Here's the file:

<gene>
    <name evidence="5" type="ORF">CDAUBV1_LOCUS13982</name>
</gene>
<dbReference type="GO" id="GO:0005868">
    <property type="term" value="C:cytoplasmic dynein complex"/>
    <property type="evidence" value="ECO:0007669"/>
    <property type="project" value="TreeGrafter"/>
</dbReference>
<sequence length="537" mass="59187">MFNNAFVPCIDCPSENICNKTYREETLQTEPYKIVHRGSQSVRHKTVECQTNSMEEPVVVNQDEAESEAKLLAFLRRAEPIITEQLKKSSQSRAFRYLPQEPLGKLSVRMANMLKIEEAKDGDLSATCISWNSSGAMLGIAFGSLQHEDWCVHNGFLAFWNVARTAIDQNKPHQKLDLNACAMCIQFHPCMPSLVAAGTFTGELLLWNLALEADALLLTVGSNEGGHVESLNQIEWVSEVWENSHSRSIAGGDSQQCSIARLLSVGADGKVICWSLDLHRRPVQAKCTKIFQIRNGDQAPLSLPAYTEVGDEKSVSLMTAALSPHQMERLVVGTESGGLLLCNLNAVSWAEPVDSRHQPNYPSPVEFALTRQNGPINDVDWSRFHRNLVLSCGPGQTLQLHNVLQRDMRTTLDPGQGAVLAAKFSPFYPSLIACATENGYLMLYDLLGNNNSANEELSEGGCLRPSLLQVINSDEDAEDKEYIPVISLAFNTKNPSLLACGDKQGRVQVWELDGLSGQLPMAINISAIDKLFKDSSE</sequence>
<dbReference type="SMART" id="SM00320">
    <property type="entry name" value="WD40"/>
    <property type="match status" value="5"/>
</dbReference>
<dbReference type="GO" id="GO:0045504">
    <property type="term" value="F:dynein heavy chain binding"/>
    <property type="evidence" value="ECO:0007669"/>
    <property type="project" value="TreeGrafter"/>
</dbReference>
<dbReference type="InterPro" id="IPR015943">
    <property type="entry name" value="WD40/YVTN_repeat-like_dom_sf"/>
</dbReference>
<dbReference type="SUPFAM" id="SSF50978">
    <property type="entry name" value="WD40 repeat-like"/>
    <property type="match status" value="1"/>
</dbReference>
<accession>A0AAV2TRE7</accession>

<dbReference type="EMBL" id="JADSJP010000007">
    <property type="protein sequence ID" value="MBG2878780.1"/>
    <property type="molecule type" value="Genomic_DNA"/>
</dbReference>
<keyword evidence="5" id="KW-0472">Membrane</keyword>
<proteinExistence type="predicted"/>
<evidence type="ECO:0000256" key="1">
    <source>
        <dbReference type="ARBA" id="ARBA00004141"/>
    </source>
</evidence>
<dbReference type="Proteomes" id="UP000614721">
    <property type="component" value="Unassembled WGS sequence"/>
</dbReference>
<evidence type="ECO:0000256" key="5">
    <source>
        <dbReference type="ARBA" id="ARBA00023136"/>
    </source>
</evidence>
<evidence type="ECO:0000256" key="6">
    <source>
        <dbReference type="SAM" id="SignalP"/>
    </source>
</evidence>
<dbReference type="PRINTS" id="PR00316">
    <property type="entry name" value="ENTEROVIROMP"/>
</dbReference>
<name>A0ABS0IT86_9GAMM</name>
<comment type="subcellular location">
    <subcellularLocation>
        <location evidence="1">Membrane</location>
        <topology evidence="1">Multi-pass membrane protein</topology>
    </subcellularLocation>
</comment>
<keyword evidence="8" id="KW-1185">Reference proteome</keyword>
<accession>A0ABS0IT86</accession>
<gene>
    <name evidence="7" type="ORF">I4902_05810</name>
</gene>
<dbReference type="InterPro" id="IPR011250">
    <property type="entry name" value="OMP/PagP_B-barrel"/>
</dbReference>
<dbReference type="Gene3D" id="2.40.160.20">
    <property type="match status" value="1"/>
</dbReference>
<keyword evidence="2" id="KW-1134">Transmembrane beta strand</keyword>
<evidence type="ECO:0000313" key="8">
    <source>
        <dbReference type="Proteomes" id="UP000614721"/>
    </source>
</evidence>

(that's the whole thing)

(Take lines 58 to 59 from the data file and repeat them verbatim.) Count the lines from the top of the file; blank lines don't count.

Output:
        <topology evidence="1">Multi-pass membrane protein</topology>
    </subcellularLocation>